The Experience: San Sebastian is a no-brainer of a vacation destination if you're interested in food; the city is home to five Michelin-starred restaurants and, for families, it's hard to find a place where kids are more welcome-- at practically every pintxo bar you'll see little ones running around while parents enjoy croquetas and txakoli.
Those features alone would be plenty to draw me there for a family vacation focused on food, but when I learned about Langua Travel's cultural immersion programs that combine language learning AND cooking, the city quickly moved to the top of my “Where to Go on Our Next Family Vacation” list. Langua coordinates intensive cooking classes at San Sebastian's Basque Culinary Institute; over the course of nine hours of training, you and the kids can learn how to prepare Basque classics. The outfitter can also assist you with selecting and booking accommodations if you so choose; options include the four-star Hotel Londres or a homestay with a local family.
The Place: Costa Rica
The Outfitter: Wildland Adventures
The Experience: Costa Rica has long attracted families interested in active, outdoor vacations; increasingly, nature immersion activities are also being complemented by culinary experiences. Wildland Adventures is the outfitter to hire here; it offers several different family-friendly trip options that incorporate meaningful food experiences into your travel itinerary.
One of them is a visit to Vida Campesina, in Arenal, where kids get to harvest vegetables directly from the garden, learn how to make tortillas by hand, and turn fresh sugarcane into juice. They'll also get to meet a local farmer and have lunch with him and his family before learning about how to convert organic waste into biogas and fertilizer.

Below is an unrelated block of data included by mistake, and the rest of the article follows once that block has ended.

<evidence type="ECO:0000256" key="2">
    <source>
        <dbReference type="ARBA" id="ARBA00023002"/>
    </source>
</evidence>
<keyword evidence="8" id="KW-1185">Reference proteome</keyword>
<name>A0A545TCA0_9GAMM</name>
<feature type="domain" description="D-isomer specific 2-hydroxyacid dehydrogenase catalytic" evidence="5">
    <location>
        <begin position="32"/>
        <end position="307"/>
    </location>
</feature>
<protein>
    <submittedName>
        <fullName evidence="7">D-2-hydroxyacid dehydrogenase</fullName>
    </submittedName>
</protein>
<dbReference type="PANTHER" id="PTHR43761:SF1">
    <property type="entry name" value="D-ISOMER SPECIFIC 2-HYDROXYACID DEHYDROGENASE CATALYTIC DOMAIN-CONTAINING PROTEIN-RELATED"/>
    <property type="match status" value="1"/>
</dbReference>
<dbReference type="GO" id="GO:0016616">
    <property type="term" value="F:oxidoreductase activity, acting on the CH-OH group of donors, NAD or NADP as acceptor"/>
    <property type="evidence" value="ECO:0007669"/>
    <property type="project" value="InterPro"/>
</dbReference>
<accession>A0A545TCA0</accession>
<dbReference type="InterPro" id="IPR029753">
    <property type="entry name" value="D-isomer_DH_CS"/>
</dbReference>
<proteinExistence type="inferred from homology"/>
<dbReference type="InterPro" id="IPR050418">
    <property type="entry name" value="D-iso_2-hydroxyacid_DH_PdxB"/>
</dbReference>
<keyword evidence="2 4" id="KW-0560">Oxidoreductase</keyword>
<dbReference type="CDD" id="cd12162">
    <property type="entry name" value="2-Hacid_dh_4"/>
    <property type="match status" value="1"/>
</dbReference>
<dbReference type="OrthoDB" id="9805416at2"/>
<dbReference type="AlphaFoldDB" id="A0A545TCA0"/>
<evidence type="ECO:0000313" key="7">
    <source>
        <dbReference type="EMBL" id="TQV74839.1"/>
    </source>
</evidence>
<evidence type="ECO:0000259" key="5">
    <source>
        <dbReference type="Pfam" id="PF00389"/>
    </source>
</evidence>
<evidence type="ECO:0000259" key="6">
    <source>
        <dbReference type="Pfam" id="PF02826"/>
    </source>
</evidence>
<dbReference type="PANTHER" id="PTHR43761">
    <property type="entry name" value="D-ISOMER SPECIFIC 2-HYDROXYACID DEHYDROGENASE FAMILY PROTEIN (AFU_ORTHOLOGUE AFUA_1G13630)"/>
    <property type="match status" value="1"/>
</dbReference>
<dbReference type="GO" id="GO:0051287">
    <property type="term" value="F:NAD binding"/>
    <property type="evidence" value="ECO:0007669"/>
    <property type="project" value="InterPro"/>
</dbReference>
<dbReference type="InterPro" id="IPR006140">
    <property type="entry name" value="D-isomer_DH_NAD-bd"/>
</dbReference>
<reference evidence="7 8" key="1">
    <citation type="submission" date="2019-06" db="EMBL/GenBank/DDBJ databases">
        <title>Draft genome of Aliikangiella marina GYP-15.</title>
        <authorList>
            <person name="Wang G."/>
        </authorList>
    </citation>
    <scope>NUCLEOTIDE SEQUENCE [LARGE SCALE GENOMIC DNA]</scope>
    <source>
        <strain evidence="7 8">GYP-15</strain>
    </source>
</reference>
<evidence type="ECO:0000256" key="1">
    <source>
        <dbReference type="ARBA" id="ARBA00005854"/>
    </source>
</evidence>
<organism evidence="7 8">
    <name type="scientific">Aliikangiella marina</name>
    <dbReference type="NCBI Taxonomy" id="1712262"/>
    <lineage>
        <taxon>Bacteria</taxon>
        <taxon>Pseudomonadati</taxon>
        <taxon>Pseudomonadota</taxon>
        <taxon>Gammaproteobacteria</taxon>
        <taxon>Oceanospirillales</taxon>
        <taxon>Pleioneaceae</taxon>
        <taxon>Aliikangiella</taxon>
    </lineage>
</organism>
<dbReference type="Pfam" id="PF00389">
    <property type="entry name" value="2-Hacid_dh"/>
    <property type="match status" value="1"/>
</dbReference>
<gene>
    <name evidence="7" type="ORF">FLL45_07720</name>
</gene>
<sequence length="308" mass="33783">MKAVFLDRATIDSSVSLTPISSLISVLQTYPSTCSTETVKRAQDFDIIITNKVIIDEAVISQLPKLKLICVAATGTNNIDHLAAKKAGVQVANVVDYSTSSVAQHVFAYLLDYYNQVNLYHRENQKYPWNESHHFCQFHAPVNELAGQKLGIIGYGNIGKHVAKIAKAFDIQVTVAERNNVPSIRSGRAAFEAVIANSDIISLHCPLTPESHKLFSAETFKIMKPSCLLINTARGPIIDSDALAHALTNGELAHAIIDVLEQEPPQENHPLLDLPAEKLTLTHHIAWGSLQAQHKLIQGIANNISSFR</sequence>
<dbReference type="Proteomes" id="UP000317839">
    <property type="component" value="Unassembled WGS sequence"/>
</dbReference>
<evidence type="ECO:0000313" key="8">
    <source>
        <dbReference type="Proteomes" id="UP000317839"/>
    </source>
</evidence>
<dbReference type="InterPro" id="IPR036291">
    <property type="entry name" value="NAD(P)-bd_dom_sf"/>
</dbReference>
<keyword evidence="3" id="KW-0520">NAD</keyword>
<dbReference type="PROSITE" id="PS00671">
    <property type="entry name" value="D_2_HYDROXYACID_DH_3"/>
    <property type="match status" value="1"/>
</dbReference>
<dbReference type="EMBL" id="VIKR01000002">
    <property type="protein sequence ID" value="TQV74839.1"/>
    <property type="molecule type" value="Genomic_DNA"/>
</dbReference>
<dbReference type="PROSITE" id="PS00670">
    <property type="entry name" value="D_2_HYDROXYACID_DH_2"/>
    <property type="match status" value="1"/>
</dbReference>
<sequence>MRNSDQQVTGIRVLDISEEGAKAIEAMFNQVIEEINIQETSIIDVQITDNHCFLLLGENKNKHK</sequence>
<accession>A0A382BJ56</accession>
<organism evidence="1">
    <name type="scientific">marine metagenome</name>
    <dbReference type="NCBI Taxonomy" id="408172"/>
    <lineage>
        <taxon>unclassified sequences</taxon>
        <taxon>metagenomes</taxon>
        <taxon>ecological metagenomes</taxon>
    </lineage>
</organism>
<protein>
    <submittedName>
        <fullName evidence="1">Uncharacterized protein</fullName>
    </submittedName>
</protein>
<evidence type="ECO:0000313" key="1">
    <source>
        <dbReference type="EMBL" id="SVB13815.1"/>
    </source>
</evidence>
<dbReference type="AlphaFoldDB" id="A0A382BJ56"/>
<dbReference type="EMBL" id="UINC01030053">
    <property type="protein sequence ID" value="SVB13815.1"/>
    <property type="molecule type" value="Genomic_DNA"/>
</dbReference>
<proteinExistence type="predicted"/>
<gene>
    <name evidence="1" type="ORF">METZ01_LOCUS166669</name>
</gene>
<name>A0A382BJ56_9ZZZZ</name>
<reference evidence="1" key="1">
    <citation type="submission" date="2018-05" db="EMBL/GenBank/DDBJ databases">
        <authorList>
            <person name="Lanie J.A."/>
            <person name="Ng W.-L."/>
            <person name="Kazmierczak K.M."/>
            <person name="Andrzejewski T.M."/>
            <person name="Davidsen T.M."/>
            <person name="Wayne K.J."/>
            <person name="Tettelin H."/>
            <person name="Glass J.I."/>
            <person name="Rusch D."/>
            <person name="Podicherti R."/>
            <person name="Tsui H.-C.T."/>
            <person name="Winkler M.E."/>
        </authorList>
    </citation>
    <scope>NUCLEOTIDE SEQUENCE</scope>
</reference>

Wildland has itineraries for nearly every region of the country and tours geared to match a range of interests. If you're particularly interested in chocolate or coffee, for example, there are hands-on experiences where you and your kids can learn more about each. Every itinerary involves farm time and hands-on cooking in the kitchen with knowledgeable locals.
The Place: The Open Sea!
The Outfitters: CLIA-member cruise line, Oceania Cruises
The Experience: I'm not entirely sure my family is the cruising type, but if we were to try a boat-based vacation, we'd likely opt for Oceania Cruises' foodie sails around the Caribbean or Central America. Oceania is the only cruise line that has a Bon Appétit Culinary Center, a cooking school at sea. Available on select ships, sails with culinary centers that feature itineraries to Spanish-speaking destinations include the Explore Marina, which visits Peru, and Explore Riviera, which pulls into port in Barcelona. Each culinary center features a robust roster of classes, some general and some specialist; options include “Mastering Fish,” the Caribbean-focused “Tropical Breezes,” and “Viva España,” among many others. Courses, which are taught by master chefs, may also include a market tour in the port of call.